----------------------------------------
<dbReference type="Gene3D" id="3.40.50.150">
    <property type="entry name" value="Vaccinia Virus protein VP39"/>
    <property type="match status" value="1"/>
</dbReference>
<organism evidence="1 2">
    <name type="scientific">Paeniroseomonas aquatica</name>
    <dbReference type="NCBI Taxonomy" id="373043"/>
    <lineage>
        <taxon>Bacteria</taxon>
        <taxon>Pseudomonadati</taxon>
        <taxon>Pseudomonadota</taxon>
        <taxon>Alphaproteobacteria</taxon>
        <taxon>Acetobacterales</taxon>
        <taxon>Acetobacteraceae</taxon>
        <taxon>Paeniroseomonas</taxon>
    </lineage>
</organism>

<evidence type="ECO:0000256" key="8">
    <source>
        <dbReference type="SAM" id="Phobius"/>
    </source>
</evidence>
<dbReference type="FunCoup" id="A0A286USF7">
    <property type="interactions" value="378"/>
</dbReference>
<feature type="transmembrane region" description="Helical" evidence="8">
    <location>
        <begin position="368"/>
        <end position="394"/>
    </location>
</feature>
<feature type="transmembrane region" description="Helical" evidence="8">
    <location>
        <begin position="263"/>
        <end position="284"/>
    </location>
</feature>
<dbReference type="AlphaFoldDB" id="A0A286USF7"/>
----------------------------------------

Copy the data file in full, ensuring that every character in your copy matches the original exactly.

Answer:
<dbReference type="Gene3D" id="3.40.50.150">
    <property type="entry name" value="Vaccinia Virus protein VP39"/>
    <property type="match status" value="1"/>
</dbReference>
<organism evidence="1 2">
    <name type="scientific">Paeniroseomonas aquatica</name>
    <dbReference type="NCBI Taxonomy" id="373043"/>
    <lineage>
        <taxon>Bacteria</taxon>
        <taxon>Pseudomonadati</taxon>
        <taxon>Pseudomonadota</taxon>
        <taxon>Alphaproteobacteria</taxon>
        <taxon>Acetobacterales</taxon>
        <taxon>Acetobacteraceae</taxon>
        <taxon>Paeniroseomonas</taxon>
    </lineage>
</organism>

<evidence type="ECO:0000256" key="8">
    <source>
        <dbReference type="SAM" id="Phobius"/>
    </source>
</evidence>
<dbReference type="FunCoup" id="A0A286USF7">
    <property type="interactions" value="378"/>
</dbReference>
<feature type="transmembrane region" description="Helical" evidence="8">
    <location>
        <begin position="368"/>
        <end position="394"/>
    </location>
</feature>
<feature type="transmembrane region" description="Helical" evidence="8">
    <location>
        <begin position="263"/>
        <end position="284"/>
    </location>
</feature>
<dbReference type="AlphaFoldDB" id="A0A286USF7"/>